Why would they ever want to turn their backs on such an embarrassment of riches? And why would they want a candidate who wasn't thoroughly tested by the primary process? Sounds like a RINO conspiracy to keep Ted Cruz out of the White House!
Dozens of the Republican Party’s leading presidential donors and fund-raisers have begun privately discussing how to clear the field for a single establishment candidate to carry the party’s banner in 2016, fearing that a prolonged primary would bolster Hillary Rodham Clinton, the likely Democratic candidate.
The conversations, described in interviews with a variety of the Republican Party’s most sought-after donors, are centered on the three potential candidates who have the largest existing base of major contributors and overlapping ties to the top tier of those who are uncommitted: Gov. Chris Christie of New Jersey, former Gov. Jeb Bush of Florida and Mitt Romney.
All three are believed to be capable of raising the roughly $80 million in candidate and “super PAC” money that many Republican strategists and donors now believe will be required to win their party’s nomination.
But the reality of all three candidates vying for support has dismayed the party’s top donors and “bundlers,” the volunteers who solicit checks from networks of friends and business associates. They fear being split into competing camps and raising hundreds of millions of dollars for a bloody primary that will injure the party’s eventual nominee — or pave the way for a second-tier candidate without enough mainstream appeal to win the general election.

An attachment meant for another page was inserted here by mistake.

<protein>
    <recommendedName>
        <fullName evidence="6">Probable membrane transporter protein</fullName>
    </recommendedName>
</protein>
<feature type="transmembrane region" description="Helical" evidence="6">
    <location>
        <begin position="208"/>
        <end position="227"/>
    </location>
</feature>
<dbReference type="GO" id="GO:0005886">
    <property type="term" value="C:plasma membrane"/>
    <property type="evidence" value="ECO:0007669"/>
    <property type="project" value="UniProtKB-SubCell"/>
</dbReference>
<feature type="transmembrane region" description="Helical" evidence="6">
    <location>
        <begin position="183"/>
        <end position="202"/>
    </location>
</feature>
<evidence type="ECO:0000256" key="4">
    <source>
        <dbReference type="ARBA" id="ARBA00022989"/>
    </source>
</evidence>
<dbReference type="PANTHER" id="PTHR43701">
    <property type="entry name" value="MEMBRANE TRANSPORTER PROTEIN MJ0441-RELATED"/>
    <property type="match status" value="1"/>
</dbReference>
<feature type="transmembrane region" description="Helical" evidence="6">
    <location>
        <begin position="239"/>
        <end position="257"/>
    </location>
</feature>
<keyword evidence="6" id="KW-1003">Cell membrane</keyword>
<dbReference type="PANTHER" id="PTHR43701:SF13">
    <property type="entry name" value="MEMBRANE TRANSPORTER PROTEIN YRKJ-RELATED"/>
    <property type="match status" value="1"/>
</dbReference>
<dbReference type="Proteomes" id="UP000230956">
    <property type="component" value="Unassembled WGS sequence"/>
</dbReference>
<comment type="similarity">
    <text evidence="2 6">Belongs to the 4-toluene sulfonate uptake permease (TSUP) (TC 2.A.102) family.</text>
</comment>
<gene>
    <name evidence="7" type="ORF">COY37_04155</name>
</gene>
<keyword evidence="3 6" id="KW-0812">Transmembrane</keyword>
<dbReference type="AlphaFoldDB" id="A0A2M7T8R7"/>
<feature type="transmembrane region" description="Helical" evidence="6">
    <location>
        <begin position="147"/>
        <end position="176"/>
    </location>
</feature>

“If you are philosophically a center-right donor, I think you have an interest in clearing the field,” said Bobbie Kilberg, a top Republican fund-raiser in Virginia with ties to Mr. Romney, the party’s 2012 nominee, and the Bush family. “I think that’s important because there is clearly going to be a competition of philosophies for who is going to be the presidential nominee. And I firmly believe that person has to be from the center-right.”
But talk of an establishment coronation is likely to incur the wrath of party activists and outside groups seeking a more conservative nominee.
For the first time in decades, the Republican Party is facing a wide-open primary with up to a dozen serious candidates representing virtually every branch of the party. Republican leaders, hoping to minimize damage to their eventual standard-bearer, have already sought to compress the formal primary season and reduce the number of candidate debates.